Innovation/Global Crisis Blog

Three Brief, Simple Comments on the Euro: Europe picks lose-lose

By Shlomo Maital  

 Abe Lincoln


1.  In 1860-4, 151 years ago, America fought a bitter bloody Civil War.  During the war 625,000 persons died – more than all the U.S. deaths in World War I and II combined.  The Civil War was not about abolishing slavery. It was about whether the individual States had the right to do whatever they wished, against the Federal constitution.  The South lost, the North won. America remained one country with a clear set of rules.  Never again was America’s existence questioned.

   Europe is today undergoing the same crisis.  It is not a Civil War but a financial one.  Nobody is dying.  All that is at stake is money.  What Europe does today will determine its future for a century.  The difference is, America had Lincoln, a strong and visionary leader, tough in war and forgiving in peace.  Europe has no Lincoln.    That may be the difference.

2.  Here, in 144 words, is the euro problem.   Greece cannot pay back what it owes. The proof: The ‘insurance’ premium on Greece’s short term debt (known as credit default swaps, CDS) is 98 per cent (you have to pay 98 euros to insure 100 euros of debt!).  So it is clear that soon, Greece will be in default on its debt. It is paying 23 per cent interest to borrow, no country can afford to roll over debt at that rate.  Who will bear the cost of Greece’s default?   Not us, say many Germans.  Not us, say private holders of Greek bonds.  And each day that passes without a solution, the costs to everyone mount.  Europe is incapable of applying the American model (swallow the losses fast, clean up the mess and move on) and instead follows Japan (sweep the losses under the carpet and stagnate for 21 years as a result). 

3.  In the language of game theory, there are only two outcomes of the euro crisis.  Win-win. Or Lose-lose. 

     * Lose-Lose.  Greece is forced out of the euro zone, returns to the drachma, the drachma drops by half, and Greek banks and businesses are all bankrupt, because their old euro debt doubles overnight, in terms of drachma. (How many businesses, or governments, can have their liabilities double overnight and remain solvent?) This is what happened to Argentina in 2001.  Nor will anyone lend to Greece for years – and you cannot do business without credit.   Greek people lose all their savings. Greece’s  GDP falls by 40 per cent.  Greek unemployment soars from 16.6 per cent today to 45 percent.   There is bloody social protest.  Greece is a huge loser. But so is Europe.   Frightened by Greece’s default, lenders bail out of Italy, Spain and Portugal,  pushing those nations toward default as well.  Italy is the 800-pound gorilla – its sovereign debt is massive.     The Greek crisis raises interest rates in Europe, and hurts economies throughout the 27 EU (27 minus Greece) nations.  Everyone loses, including America.  Even China.  Italy thinks China will ride to its rescue.  Does anyone think it is more than ridiculous for an EU nation to ask China to bail it out?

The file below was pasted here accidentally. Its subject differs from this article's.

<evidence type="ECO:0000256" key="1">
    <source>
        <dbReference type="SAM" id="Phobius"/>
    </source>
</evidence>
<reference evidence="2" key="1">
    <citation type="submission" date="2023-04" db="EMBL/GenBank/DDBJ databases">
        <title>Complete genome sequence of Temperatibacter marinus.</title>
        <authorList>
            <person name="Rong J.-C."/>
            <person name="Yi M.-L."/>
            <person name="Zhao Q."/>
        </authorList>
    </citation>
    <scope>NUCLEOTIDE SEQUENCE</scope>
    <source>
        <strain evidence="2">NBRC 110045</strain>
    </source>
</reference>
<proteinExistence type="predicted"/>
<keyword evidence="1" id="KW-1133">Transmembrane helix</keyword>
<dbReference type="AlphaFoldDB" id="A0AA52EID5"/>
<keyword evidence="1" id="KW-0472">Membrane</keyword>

*   Win-Win.  Europe wakes up.  On one sheet of paper, Merkel writes down the total financial and economic costs of Greek default and exit from the Euro, for each of the 27 EU nations (including the 10 not in the euro currency zone), and for all taken together.  This is , say,  X trillion euros.  She then writes down, on the same one sheet of paper, the total cost of PREVENTING this massive loss.  This is, say, Y trillion euros.  The exact numbers are imprecise, but it doesn’t matter.  Because X is massively bigger than Y.  The cost of dismantling the euro is massively bigger than the cost of saving it.  Then Merkel, Sarkozy and others take the “Y” number, and split it up reasonably among the stronger European nations; a big European Stabilization Fund is mounted, so big that it might not even be needed, because its very existence shows currency speculators that betting against the Euro might cost them heavily. 

    Merkel then asks the German people:  Do you want to invest  100 billion euros today? Or do you want to lose, say, 200 billion euros, in the coming years, because we failed to invest? 

  The current European rules of the game require unanimity of all 27 nations for a major decision.  This is absurd. Little Slovakia, with 5 million people, can  (and is) sabotaging key EU decisions for the benefit of over 500 million people.  One percent of Europe is calling the shot!  Suspend the rules, and move on!  In 1860, America would have fallen apart if it had allowed Mississippi to veto anti-slavery laws. 

    Lose-lose or win-win.  Which would you choose?  Only in the Mideast do leaders actively and continually pick lose-lose.  Europe seems about to join us.